US national parks offer a delightful assortment of sights, from trees that existed at the time of dinosaurs to the most active volcano in the world

As spring takes hold in earnest, nearly all US national parks are preparing for a special week.

The National Park Service turns 100 years old this year and, to celebrate, is offering free entrance to over 120 US national parks and monuments on select dates. These include 16-24th April for National Park Week, 25th-28th for the official National Park Service birthday, 24th September for National Public Lands Day and 11th November for Veterans Day, as well as Martin Luther King Jr. Day which was on 18th January.

To help promote this fantastic celebration of the great outdoors, Atlas & Boots has hand-picked 20 weird and wonderful sights from a number of US national parks that you can see for free next week.

5 multi-purpose products to help you pack lightly

I have a rule about restaurants: if one offers two markedly different types of cuisine, I won’t eat there. Think Thai restaurants that make pizza, or British gastropubs that offer Indian curry. More often than not, instead of doing one cuisine well, these multi-purpose restaurants will do two cuisines badly and are simply best avoided.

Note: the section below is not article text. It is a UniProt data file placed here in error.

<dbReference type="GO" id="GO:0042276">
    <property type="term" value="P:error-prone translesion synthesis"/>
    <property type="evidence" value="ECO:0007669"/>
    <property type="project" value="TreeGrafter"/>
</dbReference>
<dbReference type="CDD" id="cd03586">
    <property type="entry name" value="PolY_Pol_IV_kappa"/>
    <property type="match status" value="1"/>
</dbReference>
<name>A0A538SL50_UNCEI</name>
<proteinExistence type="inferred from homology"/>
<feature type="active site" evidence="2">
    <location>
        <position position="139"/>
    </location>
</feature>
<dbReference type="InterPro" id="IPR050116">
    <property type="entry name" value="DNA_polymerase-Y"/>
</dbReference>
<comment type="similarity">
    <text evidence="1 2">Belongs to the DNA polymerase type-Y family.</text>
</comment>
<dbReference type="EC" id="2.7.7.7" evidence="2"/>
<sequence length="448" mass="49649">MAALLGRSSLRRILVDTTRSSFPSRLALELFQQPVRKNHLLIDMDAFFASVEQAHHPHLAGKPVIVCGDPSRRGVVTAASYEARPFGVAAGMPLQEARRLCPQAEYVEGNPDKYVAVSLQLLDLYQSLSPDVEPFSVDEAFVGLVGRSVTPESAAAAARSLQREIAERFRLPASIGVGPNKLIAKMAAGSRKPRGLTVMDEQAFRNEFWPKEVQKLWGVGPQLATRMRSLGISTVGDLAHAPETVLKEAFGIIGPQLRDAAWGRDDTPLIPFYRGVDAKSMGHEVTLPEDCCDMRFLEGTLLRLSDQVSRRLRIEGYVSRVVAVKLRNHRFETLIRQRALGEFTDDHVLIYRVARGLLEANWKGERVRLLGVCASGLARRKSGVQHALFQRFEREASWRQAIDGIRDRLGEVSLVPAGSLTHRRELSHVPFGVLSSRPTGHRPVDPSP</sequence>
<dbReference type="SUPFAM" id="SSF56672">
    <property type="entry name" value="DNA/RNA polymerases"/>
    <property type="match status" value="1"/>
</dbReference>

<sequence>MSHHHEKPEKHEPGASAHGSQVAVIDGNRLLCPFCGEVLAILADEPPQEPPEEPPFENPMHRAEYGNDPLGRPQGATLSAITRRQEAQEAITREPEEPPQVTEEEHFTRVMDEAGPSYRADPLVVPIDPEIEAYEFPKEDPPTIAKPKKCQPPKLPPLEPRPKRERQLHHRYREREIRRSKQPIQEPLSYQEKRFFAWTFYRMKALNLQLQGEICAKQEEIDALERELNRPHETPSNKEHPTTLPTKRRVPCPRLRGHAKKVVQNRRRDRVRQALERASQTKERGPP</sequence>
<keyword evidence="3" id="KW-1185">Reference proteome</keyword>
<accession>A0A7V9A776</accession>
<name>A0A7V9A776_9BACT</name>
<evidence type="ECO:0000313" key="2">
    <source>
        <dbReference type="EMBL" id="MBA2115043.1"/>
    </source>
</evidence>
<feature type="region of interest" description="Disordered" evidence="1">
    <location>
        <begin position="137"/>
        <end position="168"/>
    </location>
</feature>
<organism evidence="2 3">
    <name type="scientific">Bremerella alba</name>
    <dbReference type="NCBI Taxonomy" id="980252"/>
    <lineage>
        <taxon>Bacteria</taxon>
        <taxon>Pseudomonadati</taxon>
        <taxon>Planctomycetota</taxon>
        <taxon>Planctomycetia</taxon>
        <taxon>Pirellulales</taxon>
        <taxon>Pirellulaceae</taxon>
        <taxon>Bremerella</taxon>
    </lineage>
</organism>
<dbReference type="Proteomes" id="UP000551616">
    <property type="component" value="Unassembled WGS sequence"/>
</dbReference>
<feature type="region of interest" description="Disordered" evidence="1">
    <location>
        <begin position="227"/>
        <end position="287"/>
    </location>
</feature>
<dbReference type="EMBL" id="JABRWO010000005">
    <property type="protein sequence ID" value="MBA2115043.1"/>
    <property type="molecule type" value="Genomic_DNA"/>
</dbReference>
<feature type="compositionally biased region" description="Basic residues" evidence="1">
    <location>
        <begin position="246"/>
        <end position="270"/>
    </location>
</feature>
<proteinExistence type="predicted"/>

For a long time, I applied the same philosophy to multi-purpose products. But then I started packing for our trip.

It’s a predicament many a traveller has faced. When embarking on a long-term trip, every inch of space counts. To help future travellers pack lightly, we’ve put together a list of well-loved multi-purpose products that are ideal for travel.

Edurne Pasaban: the travel that changed me

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Edurne Pasaban made mountaineering history when she became the first woman to climb all 14 of the eight-thousanders – the only mountains on the planet above 8,000m.

She has a degree in Industrial Engineering from the University of the Basque Country, a Masters in Human Resources Management from ESADE Business School and is Associate Professor at the Instituto de Empresa.

Here, Edurne Pasaban tells Atlas & Boots about the travel that changed her.

Sherpa film review: has it put me off climbing Everest?

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Is the plight of the Sherpa set to change with the release of Jennifer Peedom’s BAFTA-nominated and exhilarating new Sherpa film?